Divorce & Change of Beneficiaries Life Insurance

A surprising result that is noteworthy for divorced (or divorced) couples looking to use life insurance proceeds to help their exes and/or children:

Subject: American Family Life Assurance Company of Columbus v. Diana Parker, et.al Question: Was the mother of the deceased ex-spouse entitled to the proceeds of his life insurance policy at the time of his death, even though the ex-spouse was the designated beneficiary and his mother the only contingent beneficiary?

Decision: Yes, as decided by the Plymouth Superior Court.

Diana Parker has claimed her former husband, Sean Parker, intended her and their children to be the beneficiaries of the $100,000 policy on his life, but, and corn is important, she had no admissible evidence to support her claim. Interestingly, the court looked to the parties’ 2016 separation agreement to prove the husband’s intent. Here, the judge concluded that “the separation agreement is better evidence of a lack of intention to support Diana’s position than Sean’s failure to change the beneficiary designation after the divorce.” In other words, the separation agreement did not support Diana’s case because it was silent on any agreement to keep her as the beneficiary of her life insurance held at the time of the marriage. The very fact of the omission from the Terms Agreement regarding life insurance beneficiary designations resulted in a decision in favor of Sean’s mother.

Course: For divorcing couples, there is an important lesson to be learned from this decision. Even if Sean had really wanted his wife and children to benefit from his life insurance upon his death, and as such had intentionally left Diana as the beneficiary of the policy, that, in itself, did not provide convincing enough support for Diana’s case. . Indeed, the take-home message from this judgment has more important implications than those relating to life insurance.

Divorcing couples should recognize that beneficiary designations appear in many places, including, to name a few, bank accounts, deeds and, of course, pension plans. Qualified pension plans generally require approval by the party being withdrawn as beneficiary. As such, separation agreements must state that the parties will cooperate to sign beneficiary designations and agree that the parties may change beneficiaries, unless, of course, they wish to retain each other as beneficiaries. Yet, as Diana Parker has learned, being left as beneficiary, without a specified written agreement (or specified in the separation agreement), may prove insufficient to assert the beneficiary’s claim to “the proceeds.” .

Because separation agreements often contain monetary obligations to pay alimony and/or alimony and/or property settlements, provisions for collateral assistance and/or cash payments in the event of death must be dealt with. Life insurance is perhaps the most common, and often the most affordable, way to secure your support obligations and meet cash settlement terms. But they are not the only way. Alternatively, couples can identify the assets that will be inherited by their ex-spouse in the event of their death or they can choose to require in their agreement that each party include specific testamentary provisions for the other and/or the children in the will. and the succession of each. regime in force at the date of the divorce. It is not uncommon for some couples to want to ensure that their children, and not someone else or someone else’s children, will inherit the property acquired during the marriage.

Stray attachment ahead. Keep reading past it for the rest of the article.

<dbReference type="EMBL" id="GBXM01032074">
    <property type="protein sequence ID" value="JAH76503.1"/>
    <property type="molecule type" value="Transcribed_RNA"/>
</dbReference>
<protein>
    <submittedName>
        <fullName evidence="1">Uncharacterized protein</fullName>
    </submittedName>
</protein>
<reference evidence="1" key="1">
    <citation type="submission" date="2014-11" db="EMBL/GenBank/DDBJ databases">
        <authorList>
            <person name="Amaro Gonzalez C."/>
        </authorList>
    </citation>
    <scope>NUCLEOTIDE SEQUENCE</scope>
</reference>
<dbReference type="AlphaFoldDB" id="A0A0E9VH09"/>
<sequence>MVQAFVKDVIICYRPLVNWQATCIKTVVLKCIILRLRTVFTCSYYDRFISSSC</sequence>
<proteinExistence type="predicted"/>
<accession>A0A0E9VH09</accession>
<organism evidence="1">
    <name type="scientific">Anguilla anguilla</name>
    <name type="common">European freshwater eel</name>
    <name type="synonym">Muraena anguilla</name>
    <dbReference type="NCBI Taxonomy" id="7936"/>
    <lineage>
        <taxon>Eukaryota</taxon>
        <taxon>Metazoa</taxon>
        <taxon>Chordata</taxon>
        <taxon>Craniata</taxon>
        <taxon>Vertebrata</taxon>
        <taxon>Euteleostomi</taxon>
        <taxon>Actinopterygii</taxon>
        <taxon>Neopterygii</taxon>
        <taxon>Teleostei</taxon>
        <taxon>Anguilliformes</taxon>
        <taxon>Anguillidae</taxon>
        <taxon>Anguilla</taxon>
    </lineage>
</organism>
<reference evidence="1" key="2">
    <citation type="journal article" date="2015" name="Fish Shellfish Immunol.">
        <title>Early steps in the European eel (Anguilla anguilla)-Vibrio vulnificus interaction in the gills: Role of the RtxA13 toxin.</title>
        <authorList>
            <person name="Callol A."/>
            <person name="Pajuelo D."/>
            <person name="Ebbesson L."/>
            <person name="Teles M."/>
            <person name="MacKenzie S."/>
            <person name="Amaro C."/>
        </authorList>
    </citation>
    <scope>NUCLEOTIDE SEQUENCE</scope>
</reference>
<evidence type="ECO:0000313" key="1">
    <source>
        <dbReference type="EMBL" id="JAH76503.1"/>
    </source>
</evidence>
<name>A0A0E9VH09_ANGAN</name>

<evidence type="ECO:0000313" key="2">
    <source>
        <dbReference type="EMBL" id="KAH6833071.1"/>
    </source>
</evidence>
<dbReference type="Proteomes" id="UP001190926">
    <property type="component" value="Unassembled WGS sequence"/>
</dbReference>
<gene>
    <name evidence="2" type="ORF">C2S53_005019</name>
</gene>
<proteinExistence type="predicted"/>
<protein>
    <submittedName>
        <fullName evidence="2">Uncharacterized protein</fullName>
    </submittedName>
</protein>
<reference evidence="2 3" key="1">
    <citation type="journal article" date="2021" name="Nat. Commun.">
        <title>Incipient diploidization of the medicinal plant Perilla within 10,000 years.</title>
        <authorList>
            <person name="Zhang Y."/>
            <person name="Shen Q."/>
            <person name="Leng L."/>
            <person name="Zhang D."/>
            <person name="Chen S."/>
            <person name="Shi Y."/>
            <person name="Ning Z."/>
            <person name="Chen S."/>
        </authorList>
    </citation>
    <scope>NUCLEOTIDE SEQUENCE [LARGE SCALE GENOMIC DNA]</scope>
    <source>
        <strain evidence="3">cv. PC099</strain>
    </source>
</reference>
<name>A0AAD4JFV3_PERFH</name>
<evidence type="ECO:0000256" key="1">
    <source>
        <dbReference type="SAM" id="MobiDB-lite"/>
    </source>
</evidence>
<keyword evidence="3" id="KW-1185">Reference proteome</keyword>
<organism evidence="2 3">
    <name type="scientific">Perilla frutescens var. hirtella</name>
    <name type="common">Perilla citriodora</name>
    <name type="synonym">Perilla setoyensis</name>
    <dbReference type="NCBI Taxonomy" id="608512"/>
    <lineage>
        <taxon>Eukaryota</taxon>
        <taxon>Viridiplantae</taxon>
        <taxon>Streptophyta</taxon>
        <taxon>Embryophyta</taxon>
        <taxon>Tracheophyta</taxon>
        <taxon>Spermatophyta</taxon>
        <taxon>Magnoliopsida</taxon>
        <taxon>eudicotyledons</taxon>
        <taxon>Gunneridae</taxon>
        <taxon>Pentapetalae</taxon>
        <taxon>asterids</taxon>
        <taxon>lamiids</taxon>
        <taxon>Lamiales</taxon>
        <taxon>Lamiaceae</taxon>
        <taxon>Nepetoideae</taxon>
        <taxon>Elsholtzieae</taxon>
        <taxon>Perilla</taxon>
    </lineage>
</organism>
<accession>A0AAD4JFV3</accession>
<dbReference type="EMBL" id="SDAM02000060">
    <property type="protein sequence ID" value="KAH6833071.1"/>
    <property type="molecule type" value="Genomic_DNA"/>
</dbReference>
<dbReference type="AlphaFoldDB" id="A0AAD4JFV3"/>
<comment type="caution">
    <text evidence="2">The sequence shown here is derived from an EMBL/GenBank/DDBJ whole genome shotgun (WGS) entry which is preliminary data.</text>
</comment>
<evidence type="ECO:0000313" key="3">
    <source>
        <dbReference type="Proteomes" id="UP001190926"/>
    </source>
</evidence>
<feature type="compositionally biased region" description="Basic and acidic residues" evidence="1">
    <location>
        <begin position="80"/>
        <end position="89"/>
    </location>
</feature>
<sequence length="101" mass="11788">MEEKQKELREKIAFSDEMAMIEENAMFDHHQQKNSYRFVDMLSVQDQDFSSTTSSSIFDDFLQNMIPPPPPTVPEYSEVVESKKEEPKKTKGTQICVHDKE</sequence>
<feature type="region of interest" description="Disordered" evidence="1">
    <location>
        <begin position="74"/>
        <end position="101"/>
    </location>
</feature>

A word for the wise: Include this provision in your separation agreement. Wills can be changed at will; beneficiary designations can be challenged. The separation agreement holds.

The point is clear and simple: you have to discuss and you have to agree on what will happen in the event of death. If you want your ex-spouse and/or children to receive benefits when you die, you must say so and put it in writing in your separation agreement. Mediation provides an ideal forum to discuss not only the amount of security needed to honor your agreements, but also the means(s) of honoring your commitment. In addition, you should consider the time required to meet your obligations and any provision for future reassessment of dollars needed or if circumstances change. It is the mediator’s responsibility to ask the relevant questions and to help you as a couple analyze the best and most cost-effective ways to meet your family’s support needs while realistically recognizing your support needs. as singles.

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